Throughout our careers as professional communicators, we are consistently encouraged to be brief, concise, efficient. But when you’re looking for a unifying statement to rally behind, whether as a mission statement of an enterprise strategy, nothing can top a well-crafted run-on.
Here’s an example, anonymized to protect the interests of the original client:
The proposed solution is…
…a common set of services and tools that provide services and information to customers in support of their business and patrons…
…and enhance their relationship with MANUCORP…
…available on each MANUCORP website focused on a specific product or category…
…accessible by mobile devices…
…whose content and services are organized according to their timeliness…
…supported by a customer profile which grows over time…
…informed by explicitly stated preferences, search terms entered and acted upon, and other online patterns of use…
…designed to provide increasingly personalized content and tools, based on the evolution of the customer profile…
…that may include information about the customer’s business, personal messages and alerts, and specified links to content and tools…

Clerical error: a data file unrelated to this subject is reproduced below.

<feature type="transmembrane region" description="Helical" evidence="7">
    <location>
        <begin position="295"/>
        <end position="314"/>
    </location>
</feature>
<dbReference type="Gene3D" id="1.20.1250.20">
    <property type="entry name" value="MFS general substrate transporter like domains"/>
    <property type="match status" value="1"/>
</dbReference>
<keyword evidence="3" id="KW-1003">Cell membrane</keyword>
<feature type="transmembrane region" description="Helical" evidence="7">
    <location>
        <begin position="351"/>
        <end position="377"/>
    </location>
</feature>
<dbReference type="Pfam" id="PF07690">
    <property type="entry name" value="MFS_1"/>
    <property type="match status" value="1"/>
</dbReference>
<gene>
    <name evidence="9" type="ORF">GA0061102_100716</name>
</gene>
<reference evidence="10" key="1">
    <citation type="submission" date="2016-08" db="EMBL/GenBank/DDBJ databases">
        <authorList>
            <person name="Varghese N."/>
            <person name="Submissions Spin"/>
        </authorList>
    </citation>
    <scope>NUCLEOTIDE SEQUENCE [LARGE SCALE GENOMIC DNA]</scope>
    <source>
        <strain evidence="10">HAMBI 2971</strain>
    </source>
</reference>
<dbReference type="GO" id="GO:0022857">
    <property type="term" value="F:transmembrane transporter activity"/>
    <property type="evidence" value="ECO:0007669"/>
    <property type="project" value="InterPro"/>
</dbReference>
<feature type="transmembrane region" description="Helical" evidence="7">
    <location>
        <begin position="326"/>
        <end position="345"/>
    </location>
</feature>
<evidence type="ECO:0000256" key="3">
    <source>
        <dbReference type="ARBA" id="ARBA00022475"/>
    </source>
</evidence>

…which can be accessed through any participating product or category site.
OK, so you’d probably never say it out loud, and you would surely need cue cards if you tried. But there were some very good reasons for cobbling together this grammatical Frankenstein, and the fact that these reasons keep coming up suggests that others might benefit from this insight.
So here you go.
A run-on sentence has a single subject. Unlike a paragraph, which may dedicate a complete thought to each individual feature, or might speak on even terms about the research methodology, technology, and design, a run-on sentence speaks only of “it”…whatever “it” might be. All of the detail in the run-on…and there’s quite a bit there, as you can see…is subservient to “it”.
Despite the presence of numerous verbs in subordinate clauses, a run-on sentence has only one predicate. What this means is that the run-on has only one action, most often an assertive declaration that defines “it”. Intransitive verbs work well, especially forms of “to be”, but you can also put together some pretty compelling active statements using verbs like “will prove”, “out-performs”, or “has requested”.